1995 ~ March 2005
the past decade,
been telling readers
they won't read, hear,
see anywhere else!
In the News -
Friday, MARCH 11, 2005
Last weekend, if readers found themselves having to be a
little more creative in locating a copy of The Kaweah Commonwealth in
Three Rivers and Lemon Cove, they weren’t alone. That’s because
between 10 a.m. and 2 p.m. on Friday, March 4, more than a dozen distribution
points were looted of every available copy of Friday’s commemorative
TKC’s publishers John and Sarah Elliott, who were both
out of town, were not made aware of the incident until late Saturday afternoon
when they were both on their way back to Three Rivers. By that time, most
readers had found a copy of the March 4 issue but a number of outlets
were not able to be restocked until Saturday night and Sunday morning.
Paid subscribers who receive their copy via mail, Woodlake
readers, deliveries to Wuksachi Village and Ash Mountain, and most businesses
in Three Rivers were not affected. Those outlets that were cleaned out
of all or most of their original deliveries included but may not have
been limited to the following locations: Texaco Mini-Mart (Lemon Cove),
Lazy J Ranch Motel, Best Western Holiday Lodge, Kaweah General Store,
Village Market, Three Rivers Drug, Pizza Factory, Anne Lang’s Emporium,
Three Rivers Market, Barby’s, The Cabin, and the green distribution
boxes at Cherokee Oaks, Blossom at South Fork Drive (twice), and the Three
Rivers Arts Center.
The publishers estimate that between 500 and 600 papers were
lost. Several witnesses reported seeing a woman and three adolescent boys
carrying an unidentified number of papers from various outlets.
One witness reported that a Three Rivers woman, approximately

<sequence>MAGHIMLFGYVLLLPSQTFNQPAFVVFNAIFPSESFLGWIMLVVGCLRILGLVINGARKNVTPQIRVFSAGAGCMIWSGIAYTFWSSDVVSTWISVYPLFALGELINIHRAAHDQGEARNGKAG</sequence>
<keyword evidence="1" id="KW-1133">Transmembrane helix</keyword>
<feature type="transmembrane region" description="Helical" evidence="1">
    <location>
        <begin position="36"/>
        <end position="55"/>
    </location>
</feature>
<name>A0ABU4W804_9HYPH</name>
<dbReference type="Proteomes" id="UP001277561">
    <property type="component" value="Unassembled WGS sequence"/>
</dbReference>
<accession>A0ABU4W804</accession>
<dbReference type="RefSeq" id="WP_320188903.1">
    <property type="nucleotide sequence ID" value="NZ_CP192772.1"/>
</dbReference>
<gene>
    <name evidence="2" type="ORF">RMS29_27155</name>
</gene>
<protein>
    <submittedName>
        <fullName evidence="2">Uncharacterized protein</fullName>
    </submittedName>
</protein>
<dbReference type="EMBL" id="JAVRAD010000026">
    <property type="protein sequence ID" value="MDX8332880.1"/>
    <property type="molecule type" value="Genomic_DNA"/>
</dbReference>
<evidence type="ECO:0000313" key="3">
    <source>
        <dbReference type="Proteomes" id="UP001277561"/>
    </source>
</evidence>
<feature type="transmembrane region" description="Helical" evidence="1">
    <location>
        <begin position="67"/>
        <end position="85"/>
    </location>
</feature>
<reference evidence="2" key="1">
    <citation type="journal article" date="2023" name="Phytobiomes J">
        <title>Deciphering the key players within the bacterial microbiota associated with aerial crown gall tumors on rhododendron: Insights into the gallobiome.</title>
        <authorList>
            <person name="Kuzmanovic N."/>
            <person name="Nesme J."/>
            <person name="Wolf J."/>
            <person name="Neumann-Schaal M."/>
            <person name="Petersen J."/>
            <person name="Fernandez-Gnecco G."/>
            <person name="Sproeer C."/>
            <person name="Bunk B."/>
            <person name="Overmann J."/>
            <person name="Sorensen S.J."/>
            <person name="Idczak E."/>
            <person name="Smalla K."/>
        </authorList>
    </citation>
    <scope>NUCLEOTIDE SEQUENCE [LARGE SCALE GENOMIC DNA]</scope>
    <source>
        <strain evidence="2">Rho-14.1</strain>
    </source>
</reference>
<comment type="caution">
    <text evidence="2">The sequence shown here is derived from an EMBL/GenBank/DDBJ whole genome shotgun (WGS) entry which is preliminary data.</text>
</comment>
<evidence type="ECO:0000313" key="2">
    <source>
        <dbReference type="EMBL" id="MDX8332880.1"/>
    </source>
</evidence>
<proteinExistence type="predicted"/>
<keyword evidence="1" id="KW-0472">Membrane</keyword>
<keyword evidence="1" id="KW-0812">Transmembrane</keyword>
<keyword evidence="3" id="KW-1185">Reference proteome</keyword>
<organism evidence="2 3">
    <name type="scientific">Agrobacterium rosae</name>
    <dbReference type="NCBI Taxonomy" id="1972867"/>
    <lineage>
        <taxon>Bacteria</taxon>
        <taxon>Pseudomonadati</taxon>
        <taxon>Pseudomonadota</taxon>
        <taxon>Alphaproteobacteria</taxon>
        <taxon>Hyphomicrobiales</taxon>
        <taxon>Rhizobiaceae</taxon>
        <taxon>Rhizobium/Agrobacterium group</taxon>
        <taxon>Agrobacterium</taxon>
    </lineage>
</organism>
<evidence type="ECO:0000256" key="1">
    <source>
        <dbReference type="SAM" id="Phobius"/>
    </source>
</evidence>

50-something years old, stated that she was visiting as many local outlets
as she could find that regularly stock the Commonwealth. The woman said
she was “buying up” the papers because the March 4 issue contained
an “embarrassing” letter.
That Letter to the Editor, entitled “Unacceptable court
action,” cited “uncalled for behavior” by Sequoia Union
parents and students at a basketball game at Three Rivers School on Feb.
24. The letter, written by two Three Rivers parents, also stated that
the inappropriate actions by players and students were condoned by a Sequoia
According to a number of spectators at the game, Sequoia
Union parents and students verbally assaulted the volunteer referee and
the TRUS coach. On the night after the game, the Three Rivers residence
of the referee was reportedly covered with toilet paper.
The case of the missing newspapers was reported to Three Rivers resident
deputy Jim Fansett on Sunday, March 6. He said he was fairly certain he
knew who took the papers, but that when he confronted the suspects, they
denied any wrongdoing.
To ensure that anyone who was not immediately able to find
a March 4 issue could obtain one, the publishers printed 800 extra copies
on Monday, March 7, and distributed them throughout town.
Measure B defeated
On Tuesday, March 8, shortly after the polls closed in the
Woodlake High School District, the Tulare County Elections office reported
that Measure B had been defeated by nearly a 2-to-1 margin. The measure,
which would have provided additional funding for campus and facilities
improvements at Woodlake High School, needed two-thirds voter approval,
but received 747 no votes and 383 yes votes.
The measure was the only issue on the special-election ballot.
Disappointing to election officials was the fact that less than one-quarter
of the precinct’s 4,635 registered voters made the effort to go
to the polls.
Irish eyes are smiling:
For one Three Rivers Irishman, Shawn McConnaughey, this St.
Patrick’s Day will be like finding a leprechaun and the proverbial
pot of gold. That’s because along with his brother, Eric, a Visalia
architect, and a host of newfound friends, partners, and patrons, McConnaughey
and wife Donna, who reside in Three Rivers, will be celebrating the grand
opening of Doogle McGuires Carvery and Pub in Visalia.
For Shawn and Donna, the opening marks the realization of
a dream Shawn has harbored since even before his graduation from Mt. Whitney
High School in 1982. His restaurant — in which as part owner and
chef he created the menu, hired the staff, and proudly supervises daily
— is an anchoring business in Visalia’s new Village West.
Village West is the mega-development arising south of Highway
198 wedged between Cigna’s corporate headquarters and Central Valley
Christian School. The development’s western edge is rapidly becoming
Adventure Park, a trendy amusement center with batting cages, a mammoth
arcade, laser tag, and other high-tech attractions.
But after the addition of a La Quinta Inn to the complex,